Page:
I live in one of those neighborhoods where the houses are close together and the yards are small. I was worried I wouldn’t have room for a garden, but I found a yard that’s on a curve (so the backyard is a bit bigger) with an empty field behind it. Also, I have a row of stones, boulders really, between my backyard and the adjacent field. It is cozy and just right for my garden.
Basically, I don’t have too much grass to mow, and I have my own little wooded garden area to play in.
The vegetable garden is looking a bit scraggy, but I guess that’s what happens when you hang out in your hammock too much. I’m still getting peppers at least.
And of course, I get lots of visitors.
Hawks (Couldn’t get too close)
Frogs (hiding from the hawks)
Lizards (Guarding my door)
Stowaway in my Coleus (Hiding from the Lizard)
And the best visitors this time of year are the juicy oranges just ready to pick.
My garden is growing, but unfortunately so is the rabbit population in my neighborhood. This little pest has decided he likes my grape tomato plants:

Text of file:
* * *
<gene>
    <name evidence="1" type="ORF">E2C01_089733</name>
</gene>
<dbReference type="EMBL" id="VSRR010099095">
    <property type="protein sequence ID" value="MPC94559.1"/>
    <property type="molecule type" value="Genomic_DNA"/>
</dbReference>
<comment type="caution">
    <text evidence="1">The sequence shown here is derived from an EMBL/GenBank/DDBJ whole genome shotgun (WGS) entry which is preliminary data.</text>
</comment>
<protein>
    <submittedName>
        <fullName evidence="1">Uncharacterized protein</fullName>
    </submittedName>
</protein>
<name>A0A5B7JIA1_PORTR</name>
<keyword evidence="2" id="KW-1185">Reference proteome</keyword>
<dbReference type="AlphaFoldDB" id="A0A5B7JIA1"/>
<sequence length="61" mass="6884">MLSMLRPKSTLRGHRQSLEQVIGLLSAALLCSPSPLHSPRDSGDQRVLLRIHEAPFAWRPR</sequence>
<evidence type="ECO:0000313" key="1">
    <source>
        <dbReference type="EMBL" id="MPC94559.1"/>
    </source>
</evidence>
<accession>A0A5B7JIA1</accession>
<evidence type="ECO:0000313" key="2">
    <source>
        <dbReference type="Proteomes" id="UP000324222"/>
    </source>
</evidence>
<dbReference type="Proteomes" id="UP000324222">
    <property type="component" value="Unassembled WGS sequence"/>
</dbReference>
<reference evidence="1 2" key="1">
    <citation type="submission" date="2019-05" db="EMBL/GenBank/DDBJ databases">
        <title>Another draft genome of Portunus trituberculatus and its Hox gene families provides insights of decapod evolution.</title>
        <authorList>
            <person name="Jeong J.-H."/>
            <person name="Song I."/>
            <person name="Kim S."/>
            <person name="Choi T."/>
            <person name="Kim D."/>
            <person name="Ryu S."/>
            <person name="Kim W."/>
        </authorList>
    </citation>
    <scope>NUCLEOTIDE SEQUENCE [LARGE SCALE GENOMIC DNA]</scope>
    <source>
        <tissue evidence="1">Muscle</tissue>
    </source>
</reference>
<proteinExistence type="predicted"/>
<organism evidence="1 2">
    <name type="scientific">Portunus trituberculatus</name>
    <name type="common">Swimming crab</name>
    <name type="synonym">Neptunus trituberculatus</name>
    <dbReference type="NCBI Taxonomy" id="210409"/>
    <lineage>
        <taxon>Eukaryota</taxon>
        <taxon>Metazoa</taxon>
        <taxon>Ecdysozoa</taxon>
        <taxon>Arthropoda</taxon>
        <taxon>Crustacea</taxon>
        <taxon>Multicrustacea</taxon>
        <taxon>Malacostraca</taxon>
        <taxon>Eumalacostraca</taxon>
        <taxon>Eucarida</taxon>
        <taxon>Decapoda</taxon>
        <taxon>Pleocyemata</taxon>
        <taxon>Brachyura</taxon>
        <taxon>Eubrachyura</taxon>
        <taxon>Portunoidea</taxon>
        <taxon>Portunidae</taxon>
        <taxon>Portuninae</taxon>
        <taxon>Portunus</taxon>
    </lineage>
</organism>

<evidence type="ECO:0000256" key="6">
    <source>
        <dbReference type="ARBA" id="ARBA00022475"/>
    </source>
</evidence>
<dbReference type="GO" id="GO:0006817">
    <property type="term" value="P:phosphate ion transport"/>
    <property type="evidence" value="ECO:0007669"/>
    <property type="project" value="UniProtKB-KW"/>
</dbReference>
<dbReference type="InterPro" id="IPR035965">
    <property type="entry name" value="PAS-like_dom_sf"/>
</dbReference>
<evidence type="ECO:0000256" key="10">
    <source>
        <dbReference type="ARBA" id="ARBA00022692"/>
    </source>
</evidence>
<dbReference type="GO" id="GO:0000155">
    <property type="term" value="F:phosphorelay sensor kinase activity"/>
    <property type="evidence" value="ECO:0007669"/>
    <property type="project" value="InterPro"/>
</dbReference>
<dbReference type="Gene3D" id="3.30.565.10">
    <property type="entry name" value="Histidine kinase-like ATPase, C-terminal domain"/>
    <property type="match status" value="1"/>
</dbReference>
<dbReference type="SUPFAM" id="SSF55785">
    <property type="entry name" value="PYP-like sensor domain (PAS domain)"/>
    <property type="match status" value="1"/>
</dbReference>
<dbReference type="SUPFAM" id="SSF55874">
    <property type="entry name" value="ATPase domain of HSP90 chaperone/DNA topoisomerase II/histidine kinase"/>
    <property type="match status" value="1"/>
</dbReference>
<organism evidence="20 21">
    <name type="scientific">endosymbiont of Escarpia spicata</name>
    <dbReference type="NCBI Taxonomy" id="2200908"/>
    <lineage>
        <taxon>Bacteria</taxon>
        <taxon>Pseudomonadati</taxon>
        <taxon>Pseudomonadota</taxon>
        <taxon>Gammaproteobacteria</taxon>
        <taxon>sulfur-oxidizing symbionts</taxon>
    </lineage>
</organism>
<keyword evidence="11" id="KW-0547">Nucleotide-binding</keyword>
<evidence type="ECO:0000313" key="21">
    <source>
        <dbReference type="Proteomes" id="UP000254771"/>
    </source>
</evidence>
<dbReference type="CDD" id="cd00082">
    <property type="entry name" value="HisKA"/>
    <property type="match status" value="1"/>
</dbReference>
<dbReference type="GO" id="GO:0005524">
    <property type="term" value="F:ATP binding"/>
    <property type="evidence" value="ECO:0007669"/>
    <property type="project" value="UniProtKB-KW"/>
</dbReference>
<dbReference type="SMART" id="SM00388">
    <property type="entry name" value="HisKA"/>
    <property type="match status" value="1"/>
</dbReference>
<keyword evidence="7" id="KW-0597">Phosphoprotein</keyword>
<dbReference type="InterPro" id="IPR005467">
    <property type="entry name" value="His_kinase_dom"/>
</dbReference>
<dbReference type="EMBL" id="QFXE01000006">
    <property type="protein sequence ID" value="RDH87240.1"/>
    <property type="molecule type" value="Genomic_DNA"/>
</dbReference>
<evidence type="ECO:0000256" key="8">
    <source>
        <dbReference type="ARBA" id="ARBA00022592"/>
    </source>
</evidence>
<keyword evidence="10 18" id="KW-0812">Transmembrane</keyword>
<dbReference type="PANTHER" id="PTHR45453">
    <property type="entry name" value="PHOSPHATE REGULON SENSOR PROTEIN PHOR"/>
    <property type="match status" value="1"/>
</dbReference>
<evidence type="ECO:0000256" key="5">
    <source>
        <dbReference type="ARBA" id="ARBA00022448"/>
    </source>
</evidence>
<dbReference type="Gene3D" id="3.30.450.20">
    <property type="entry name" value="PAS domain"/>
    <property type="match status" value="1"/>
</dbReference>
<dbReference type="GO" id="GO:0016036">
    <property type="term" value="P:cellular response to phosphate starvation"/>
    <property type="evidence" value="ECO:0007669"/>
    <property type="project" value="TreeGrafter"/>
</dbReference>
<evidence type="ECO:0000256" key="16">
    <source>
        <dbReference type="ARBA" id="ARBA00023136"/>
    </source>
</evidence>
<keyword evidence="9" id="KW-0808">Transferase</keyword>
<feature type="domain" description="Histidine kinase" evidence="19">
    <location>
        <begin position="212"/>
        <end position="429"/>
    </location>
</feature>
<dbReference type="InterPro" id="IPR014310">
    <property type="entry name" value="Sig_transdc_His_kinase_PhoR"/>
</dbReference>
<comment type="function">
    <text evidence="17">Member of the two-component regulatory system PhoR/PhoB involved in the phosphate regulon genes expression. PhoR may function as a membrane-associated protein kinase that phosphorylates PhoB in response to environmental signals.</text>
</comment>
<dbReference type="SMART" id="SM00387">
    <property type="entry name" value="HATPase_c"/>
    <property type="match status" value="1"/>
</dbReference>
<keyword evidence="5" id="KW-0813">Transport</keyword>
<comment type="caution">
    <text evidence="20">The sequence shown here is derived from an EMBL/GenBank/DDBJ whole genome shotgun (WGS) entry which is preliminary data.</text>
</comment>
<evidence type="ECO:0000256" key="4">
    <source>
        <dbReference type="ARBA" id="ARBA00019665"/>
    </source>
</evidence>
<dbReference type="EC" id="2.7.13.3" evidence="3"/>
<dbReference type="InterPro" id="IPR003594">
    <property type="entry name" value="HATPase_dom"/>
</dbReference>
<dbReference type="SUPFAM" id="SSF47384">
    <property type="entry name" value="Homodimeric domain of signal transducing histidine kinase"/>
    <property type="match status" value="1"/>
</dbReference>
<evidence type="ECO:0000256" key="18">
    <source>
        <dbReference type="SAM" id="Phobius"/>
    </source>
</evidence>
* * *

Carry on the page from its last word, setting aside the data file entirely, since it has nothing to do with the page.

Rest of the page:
Where’s Elmer Fudd when you need him?
Image courtesy of Looney Tunes Fanon Wiki
Oh well, time to move the tomato pots inside the gate. Waskly Wabbit!
Filed under Gardening, Humor
Last weekend was nice here is Charlotte. I spent the day working in the yard and got the vegetable garden planted.
My wife is especially excited about the spinach. I can’t let her have too much of it though or she might go Popeye on my butt.
Of course, a nice day outside isn’t complete without a fire.
I’m not stirring up that fire for my health. The pan on the bench in the background is the smores fixings. They’re not quite Reese’s Cups, but they’ll do in a pinch.
Speaking of fire, this is the last day of my red hot book sale on Amazon. Head on over and get my Kingdom of Haven series for a great discount price. The Order of the Wolf is still free until the end of the day and the rest of the series is discounted. Free is good, but a discount isn’t bad either.
Ahem, after last weekend, I need to buy some more marshmallows.
The only thing sadder than a garden in winter is no garden at all.
I’m up to 4 citrus trees now. Below you can see the Meyers Lemon is having a bumper year, but the lime tree in the background didn’t do much. Of course, the lime tree lost its leaves over the winter, so I’m happy that it recovered. Also, it’s growing season seems a bit off. It is starting to produce flowers now.